very year, fans ofpatiently wait for one thing: that mid-point episode in the series when the queens play the Snatch Game.
This mega maxi-challenge has become legendary, but if you have no idea what we’re talking about, let us explain. The Snatch Game requires each of the drag queens to choose a figure from popular culture to play as a character in a gameshow. It’s basically Blankety Blank but in actual fact no one really understands what the rules are. They’re basically irrelevant anyway, because the queens are being judged on whether they make Ru and the celebrity contestants (Gemma Collins this year) laugh, or whether everyone feels awkward and doesn’t know where to look.
Making the right character choice is crucial. Get it right and do it well and you’ll go down as Drag Race royalty forever; get it wrong and you’ll be desperately making innuendos about sausage rolls in an effort to save face.
Since Drag Race first started in the US in 2009, there have been glorious Snatch Game highs, and some utterly cringey lows. From Ben De La Crème’s inspired version of Dame Maggie Smith to Kenya Michaels widely panned farting and snoring Beyonce, the queens have parodied everyone – including, sometimes, each other.
This week, it’s the turn of the Drag UK series 2 queens to try their hand at Snatch Game. As ever, there are star performances and surprise flops, so to mark the occasion, we’ve come up with our ownedition of Snatch Game performances – ranked.
14. Sum Ting Wong – David Attenborough (UK series one)
Stumped about which character to choose, Sum Ting Wong opted for the godfather of nature David Attenborough over the quite literally made for Snatch Game sensual goddess Nigella Lawson. It was not a wise decision. She made the schoolboy Snatch Game error and simply did an impersonation of Attenborough and his awestruck attitude towards rhinos, without adding any mischief or comedic spin, and ended up sashaying away at the end of the episode.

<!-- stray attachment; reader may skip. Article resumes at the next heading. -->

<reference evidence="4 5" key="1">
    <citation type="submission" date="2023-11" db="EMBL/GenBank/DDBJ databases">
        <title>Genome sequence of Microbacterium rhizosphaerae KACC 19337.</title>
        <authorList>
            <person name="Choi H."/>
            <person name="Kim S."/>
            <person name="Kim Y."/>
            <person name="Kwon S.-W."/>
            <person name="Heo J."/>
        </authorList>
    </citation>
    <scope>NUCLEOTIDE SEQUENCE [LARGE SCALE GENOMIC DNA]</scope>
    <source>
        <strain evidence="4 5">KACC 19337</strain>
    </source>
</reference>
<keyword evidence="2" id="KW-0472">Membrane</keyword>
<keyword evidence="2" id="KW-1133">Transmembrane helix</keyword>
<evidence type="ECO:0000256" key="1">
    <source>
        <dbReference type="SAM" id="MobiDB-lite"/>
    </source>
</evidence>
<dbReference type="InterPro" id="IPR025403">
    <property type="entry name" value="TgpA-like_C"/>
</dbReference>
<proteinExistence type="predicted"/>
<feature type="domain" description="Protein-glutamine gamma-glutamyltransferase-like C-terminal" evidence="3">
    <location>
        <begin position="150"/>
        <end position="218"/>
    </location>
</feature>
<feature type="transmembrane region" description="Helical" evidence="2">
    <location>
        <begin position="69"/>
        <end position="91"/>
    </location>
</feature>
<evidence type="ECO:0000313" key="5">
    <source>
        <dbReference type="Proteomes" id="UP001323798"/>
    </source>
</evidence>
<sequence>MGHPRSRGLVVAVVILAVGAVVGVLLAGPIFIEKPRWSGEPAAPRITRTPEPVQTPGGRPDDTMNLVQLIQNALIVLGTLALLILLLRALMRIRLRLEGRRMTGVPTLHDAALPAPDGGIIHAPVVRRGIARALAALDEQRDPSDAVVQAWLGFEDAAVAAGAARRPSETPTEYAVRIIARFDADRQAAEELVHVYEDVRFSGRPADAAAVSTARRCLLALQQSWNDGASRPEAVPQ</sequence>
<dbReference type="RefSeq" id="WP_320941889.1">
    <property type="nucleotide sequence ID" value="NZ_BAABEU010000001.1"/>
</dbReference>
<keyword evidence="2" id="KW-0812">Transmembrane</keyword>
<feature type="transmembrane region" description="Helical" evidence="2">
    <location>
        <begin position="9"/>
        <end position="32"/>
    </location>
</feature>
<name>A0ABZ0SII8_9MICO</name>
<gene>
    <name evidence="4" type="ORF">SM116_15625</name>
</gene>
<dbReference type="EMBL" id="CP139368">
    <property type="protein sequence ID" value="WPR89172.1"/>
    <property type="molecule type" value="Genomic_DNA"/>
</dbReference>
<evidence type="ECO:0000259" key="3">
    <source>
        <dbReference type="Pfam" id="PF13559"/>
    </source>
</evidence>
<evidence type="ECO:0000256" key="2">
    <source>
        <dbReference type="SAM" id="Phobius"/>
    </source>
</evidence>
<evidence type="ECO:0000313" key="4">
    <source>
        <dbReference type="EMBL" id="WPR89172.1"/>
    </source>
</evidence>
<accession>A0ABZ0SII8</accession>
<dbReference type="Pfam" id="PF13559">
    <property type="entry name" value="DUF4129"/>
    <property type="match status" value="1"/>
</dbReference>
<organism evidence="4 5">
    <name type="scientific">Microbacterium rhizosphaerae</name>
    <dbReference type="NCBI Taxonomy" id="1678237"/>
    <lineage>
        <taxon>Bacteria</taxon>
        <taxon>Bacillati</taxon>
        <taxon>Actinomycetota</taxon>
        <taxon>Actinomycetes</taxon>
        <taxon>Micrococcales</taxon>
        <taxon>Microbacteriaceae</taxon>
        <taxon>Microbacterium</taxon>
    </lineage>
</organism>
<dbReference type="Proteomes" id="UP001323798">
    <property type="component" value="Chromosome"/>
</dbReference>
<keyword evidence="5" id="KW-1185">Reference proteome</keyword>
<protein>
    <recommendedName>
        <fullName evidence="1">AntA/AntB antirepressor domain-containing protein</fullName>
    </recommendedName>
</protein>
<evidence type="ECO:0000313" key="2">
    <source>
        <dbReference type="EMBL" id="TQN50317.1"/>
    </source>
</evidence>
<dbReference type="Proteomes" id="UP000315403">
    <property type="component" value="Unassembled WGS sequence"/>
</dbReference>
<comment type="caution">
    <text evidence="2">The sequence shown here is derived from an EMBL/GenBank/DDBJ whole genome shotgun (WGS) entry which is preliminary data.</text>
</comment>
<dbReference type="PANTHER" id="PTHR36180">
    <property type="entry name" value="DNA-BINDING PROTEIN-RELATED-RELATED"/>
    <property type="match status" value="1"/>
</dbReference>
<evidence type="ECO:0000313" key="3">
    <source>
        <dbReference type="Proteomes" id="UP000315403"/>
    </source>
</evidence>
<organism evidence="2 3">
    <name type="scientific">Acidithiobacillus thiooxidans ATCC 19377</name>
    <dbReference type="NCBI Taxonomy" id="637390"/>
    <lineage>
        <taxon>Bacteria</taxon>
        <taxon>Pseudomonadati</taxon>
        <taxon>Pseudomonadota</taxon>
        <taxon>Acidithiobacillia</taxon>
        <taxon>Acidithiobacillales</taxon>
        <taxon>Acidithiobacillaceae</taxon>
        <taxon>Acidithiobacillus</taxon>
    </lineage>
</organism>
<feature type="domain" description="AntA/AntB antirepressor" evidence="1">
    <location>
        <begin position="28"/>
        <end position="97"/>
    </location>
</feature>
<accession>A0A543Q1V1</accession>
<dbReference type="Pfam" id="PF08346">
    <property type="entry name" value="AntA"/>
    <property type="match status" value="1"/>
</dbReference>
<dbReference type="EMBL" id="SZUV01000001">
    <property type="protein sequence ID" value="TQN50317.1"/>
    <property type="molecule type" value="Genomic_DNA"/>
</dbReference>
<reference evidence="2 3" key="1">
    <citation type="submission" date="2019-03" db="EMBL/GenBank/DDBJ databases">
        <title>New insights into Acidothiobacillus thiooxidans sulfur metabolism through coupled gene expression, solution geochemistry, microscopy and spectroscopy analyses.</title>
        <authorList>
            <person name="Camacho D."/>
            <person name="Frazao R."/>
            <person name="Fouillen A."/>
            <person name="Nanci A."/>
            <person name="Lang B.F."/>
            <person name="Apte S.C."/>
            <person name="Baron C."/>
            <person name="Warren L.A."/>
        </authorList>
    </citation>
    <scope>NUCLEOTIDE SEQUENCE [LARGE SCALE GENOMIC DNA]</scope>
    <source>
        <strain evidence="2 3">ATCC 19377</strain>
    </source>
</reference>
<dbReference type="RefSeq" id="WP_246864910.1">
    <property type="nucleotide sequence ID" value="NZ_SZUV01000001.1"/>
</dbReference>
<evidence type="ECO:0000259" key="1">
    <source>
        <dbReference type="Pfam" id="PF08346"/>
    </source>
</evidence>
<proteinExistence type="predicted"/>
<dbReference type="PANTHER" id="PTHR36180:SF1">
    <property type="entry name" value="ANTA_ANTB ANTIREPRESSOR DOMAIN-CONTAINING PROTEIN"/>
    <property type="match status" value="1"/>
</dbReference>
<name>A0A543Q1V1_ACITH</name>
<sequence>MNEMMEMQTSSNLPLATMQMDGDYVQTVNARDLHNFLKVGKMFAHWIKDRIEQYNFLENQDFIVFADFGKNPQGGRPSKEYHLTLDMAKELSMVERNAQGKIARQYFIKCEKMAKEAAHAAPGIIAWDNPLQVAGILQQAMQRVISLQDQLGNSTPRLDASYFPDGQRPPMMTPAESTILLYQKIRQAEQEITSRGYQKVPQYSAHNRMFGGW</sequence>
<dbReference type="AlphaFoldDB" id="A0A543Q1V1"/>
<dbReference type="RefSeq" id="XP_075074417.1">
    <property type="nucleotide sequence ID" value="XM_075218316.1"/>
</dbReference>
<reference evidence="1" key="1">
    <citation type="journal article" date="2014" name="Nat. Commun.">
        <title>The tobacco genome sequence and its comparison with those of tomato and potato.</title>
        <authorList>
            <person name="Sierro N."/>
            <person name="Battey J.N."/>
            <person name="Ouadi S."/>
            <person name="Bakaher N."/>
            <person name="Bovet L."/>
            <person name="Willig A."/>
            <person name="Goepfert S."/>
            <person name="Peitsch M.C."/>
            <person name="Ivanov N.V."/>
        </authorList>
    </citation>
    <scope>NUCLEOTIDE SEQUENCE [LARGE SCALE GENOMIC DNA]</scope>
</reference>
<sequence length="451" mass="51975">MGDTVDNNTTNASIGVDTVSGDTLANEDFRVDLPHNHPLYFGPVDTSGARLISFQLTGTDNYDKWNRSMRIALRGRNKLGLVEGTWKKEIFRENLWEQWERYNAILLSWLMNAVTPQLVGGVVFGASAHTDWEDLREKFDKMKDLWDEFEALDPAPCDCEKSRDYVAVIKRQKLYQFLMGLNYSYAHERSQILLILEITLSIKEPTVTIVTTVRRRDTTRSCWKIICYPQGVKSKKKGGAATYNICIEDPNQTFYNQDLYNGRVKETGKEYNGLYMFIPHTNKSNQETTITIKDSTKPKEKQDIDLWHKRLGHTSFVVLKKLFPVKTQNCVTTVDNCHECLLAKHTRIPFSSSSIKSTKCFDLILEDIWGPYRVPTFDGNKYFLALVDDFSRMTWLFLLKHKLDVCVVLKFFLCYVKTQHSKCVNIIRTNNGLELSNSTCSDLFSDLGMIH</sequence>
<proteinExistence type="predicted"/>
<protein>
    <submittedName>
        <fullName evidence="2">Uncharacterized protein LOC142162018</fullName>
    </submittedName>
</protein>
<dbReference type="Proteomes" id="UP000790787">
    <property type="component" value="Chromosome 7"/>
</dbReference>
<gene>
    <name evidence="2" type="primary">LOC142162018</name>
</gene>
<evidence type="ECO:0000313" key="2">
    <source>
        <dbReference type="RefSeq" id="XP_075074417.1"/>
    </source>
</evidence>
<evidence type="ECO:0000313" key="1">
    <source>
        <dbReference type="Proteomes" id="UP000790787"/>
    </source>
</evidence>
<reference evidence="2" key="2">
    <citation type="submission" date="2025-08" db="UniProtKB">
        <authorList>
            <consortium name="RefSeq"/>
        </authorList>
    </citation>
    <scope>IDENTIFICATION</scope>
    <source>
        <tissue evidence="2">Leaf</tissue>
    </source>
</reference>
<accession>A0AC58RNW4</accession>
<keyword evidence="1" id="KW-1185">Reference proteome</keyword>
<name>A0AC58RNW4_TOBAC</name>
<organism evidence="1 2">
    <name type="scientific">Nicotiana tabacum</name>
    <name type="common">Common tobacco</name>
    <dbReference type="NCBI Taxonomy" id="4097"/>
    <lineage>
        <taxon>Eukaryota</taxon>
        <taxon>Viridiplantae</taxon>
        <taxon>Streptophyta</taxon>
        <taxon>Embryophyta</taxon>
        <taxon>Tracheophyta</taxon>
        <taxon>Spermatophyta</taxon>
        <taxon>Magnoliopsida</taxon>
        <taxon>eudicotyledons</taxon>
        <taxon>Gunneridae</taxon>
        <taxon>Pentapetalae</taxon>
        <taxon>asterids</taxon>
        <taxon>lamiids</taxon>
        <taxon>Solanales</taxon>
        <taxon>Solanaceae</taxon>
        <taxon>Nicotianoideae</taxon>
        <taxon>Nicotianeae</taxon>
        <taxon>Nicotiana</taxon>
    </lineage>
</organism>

13. Tia Kofi – Mel B (series two)
Tia’s deadpan one-liners have been one of season two’s highlights (the grim acceptance of “I am serving you an adequate dress made of material that is on my body” sums up our lockdown mood nicely) so it was a surprise to see this comedy queen flounder in a challenge that should have played to her strengths. Her Scary Spice schtick relied on the same Eddie Murphy gag over and over again, leaving this impression sadly lacking in zig-a-zig-ah. Perhaps she’d have fared better if she’d stuck with Shirley Bassey.
12. Crystal – Rue McClanahan (series one)
The trick to a slightly left-field Snatch Game character is that it should be entertaining, regardless of whether everyone knows the person that you’re spoofing. Crystal’s slightly niche choice to go for Golden Girls star Rue McClanahan didn’t really work on this count, plus in her attempts to bounce off the other characters she was muscled out by louder, more confident queens like The Vivienne. It wasn’t a huge surprise that she landed in the bottom two that week, but she at least deserves credit for the line “What do I know? I’m dead. Thanks, syphilis.”
11. Lawrence Chaney – Miriam Margolyes (series two)
Miriam Margolyes is an absolute hoot (see any one of her outrageous chat show appearances for proof) – and so is comedy queen and Ru Peter badge hoarder Lawrence Chaney, meaning that on paper this seemed like a match made in Snatch Game heaven. Our Glaswegian queen captured much of the theatrical intensity of this ‘thespian lesbian’, but the anecdotes about Laurence Olivier and co seemed to drag on longer than an unabridged performance of Hamlet.